Pastor Keith: It shattered a notion of self-sufficiency.
Kevin Hass: Absolutely.
Pastor Keith: And we need that. That’s a good thing for us. We can give thanks to that – to God for that.
Kevin Hass: Yeah. Not that the suffering people have is illegitimate or unfounded, but that there is this great benefit, that God is, in His sovereign orchestration of this moment, and in His providence as He governs this moment, He’s using it deliberately to call us out of that self-sufficiency and the illusion – He’s pointing to the idol of control and He’s saying, “Idol. That is an idol.” And for those of us with ears to hear, we look at that and confess and repent and receive freedom from that idol. And that freedom then can become family time or reevaluation of ministry and priorities and whatever else it might look like for us in the church. So I do think that’s at least one significant thing that He’s doing on the highest scale.
Pastor Keith: So how has that been for both of you as lead pastors? With everything in a split second, so to speak, everything changed and it’s still changing, how has that been for your heart and leading? Where have you found yourself in that moment?
Jeff Mingee: There are definitely some frustrating moment, where I’m just sick and tired of all the change. And it’s like, “Can we get some consistency?” By the time I got used to recording online, we’re moving towards meeting in person. So there’s definitely some frustration in that. There’s been a bit of reorientation on my part, just in the sense of remembering, “Oh, wait a minute. Pastorally, I can make phone calls, and I can just check in.” So I’ve gotten into the habit of sending text messages throughout our membership list, just touching base with people, “Hey, how are you doing?” Because I’ve missed the – or lost the Sunday morning touch point. Where I used to see that person in the hallway and have a five-minute conversation, I’ve lost that. So now that forces me to do the pastoral work through, “Let me check in through a text message.” So those are a couple of ways.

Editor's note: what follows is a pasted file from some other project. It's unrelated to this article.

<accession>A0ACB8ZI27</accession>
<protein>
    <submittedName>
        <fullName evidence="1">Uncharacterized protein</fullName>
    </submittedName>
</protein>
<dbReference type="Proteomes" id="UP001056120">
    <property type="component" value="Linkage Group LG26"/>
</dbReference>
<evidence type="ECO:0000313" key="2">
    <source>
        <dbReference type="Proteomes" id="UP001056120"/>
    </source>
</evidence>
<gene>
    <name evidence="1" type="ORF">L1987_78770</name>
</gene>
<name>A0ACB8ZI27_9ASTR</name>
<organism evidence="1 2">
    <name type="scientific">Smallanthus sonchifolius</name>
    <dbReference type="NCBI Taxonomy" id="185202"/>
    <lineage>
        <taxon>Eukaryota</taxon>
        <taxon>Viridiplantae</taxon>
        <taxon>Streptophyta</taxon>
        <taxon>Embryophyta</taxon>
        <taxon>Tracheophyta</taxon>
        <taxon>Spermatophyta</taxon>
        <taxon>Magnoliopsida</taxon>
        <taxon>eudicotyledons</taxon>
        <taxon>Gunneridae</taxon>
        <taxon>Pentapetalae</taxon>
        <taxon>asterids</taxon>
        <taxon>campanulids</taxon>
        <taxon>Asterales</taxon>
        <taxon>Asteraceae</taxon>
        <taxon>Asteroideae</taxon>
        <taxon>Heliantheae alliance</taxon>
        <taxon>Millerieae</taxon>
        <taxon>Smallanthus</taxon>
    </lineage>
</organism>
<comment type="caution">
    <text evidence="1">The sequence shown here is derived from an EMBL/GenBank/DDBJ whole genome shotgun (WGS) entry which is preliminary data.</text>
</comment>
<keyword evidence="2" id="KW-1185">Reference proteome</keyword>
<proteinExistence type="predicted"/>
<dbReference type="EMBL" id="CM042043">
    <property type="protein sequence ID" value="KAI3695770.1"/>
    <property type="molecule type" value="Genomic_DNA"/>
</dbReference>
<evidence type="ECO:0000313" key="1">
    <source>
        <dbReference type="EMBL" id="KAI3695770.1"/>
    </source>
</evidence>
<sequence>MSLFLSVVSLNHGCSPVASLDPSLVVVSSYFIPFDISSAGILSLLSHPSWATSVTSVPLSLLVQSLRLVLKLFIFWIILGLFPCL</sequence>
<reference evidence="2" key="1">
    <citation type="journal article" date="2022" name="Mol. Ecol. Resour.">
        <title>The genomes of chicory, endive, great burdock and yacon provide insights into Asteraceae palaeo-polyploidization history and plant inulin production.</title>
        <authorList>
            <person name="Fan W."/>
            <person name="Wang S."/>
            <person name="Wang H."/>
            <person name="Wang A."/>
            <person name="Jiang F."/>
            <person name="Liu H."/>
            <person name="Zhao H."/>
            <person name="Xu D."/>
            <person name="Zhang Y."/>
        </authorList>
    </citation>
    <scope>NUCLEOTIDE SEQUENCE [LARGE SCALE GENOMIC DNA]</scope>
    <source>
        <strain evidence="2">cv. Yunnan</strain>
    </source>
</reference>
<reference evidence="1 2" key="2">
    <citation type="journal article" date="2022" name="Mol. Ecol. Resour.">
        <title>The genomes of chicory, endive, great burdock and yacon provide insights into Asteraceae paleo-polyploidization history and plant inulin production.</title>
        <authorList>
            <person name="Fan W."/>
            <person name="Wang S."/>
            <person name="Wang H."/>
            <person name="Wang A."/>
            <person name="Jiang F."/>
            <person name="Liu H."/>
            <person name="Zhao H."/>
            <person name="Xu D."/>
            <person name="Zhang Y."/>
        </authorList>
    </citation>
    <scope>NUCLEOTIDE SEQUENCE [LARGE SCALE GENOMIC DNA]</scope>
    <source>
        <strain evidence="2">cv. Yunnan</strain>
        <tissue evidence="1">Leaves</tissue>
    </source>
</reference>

Kevin Hass: Yeah, I think I certainly feel frustrated at times. I feel exhausted at times. I feel grateful at times. I think that my joy in having my elders has reached an all-time high. I knew I had great elders. I love these men. I trust these men. I have for years. But my admiration for their commitment to Christ and dedication to shepherd well the folks in our church – and it’s impacting freeing me so that I don’t have to, non-stop, kill myself to get to our people, because I trust that they are leading. I’m getting stories of ways that they’re leading and that kind of thing. And so I’m at an all-time high in admiration for the leadership of our church. Not just the elders, but the leaders in our church.
And for the members of our church. They really are calling each other. They really are sending cards in the mail to each other. I’m stunned at the level at which people who I would say knew each other some are deliberately trying to build friendship in this season. And so it speaks to the absence of connectivity, but it also speaks to a holy response that the Lord is calling His people into deeper community even though it looks different. So I’ll be interested, a year from now or five years from now to think and look back, what’s different about how we relate that’s remained versus what’s different from how we relate now to January.
Pastor Keith: It’s almost like you took the blanket off and looked underneath and you’re like, “Whoa.” The biblical community is so essential, and everybody is super connected. There’s more than – you’ll know what I’m saying by this. There’s more to what happens on Sunday than the corporate worship meeting.
Kevin Hass: Or the lecture that I give. Right? You can’t see the air quotes, but I believe in the power or preaching big time.
Pastor Keith: Yeah, same.
Kevin Hass: But I think there are times where it just, to many people in the audience it feels like an audience and a lecture and a routine, and now they’re realizing that they are desperate for Sunday worship together.
Pastor Keith: All the generations encouraging one another. Psalm 145 and that biblical community centered around God’s Word. Yeah, it’d be a joy to –
Kevin Hass: And the interaction. I mean, we’re made in the image of God. He is Himself both singular and plural. We are not able to survive as lone-ranger Christians. And my hope is that for a generation, for 25 years, we’ll remember this. Right? That we’ll remember this as a defining moment in the same way that somebody might say an assassination of a president was a defining moment or the onset of the internet was a defining moment. I think for the church, this is one of those moments, where we’ll say, “No, no, no, we go to church. We need to be together with the people of God.” And the kids are going to say, “Why?” And the parents are like, “I don’t even remember. But I’ll tell you this. I remember not having it, and I’m not doing that again.” Even if they can’t specify theologically why and what happens and all that stuff.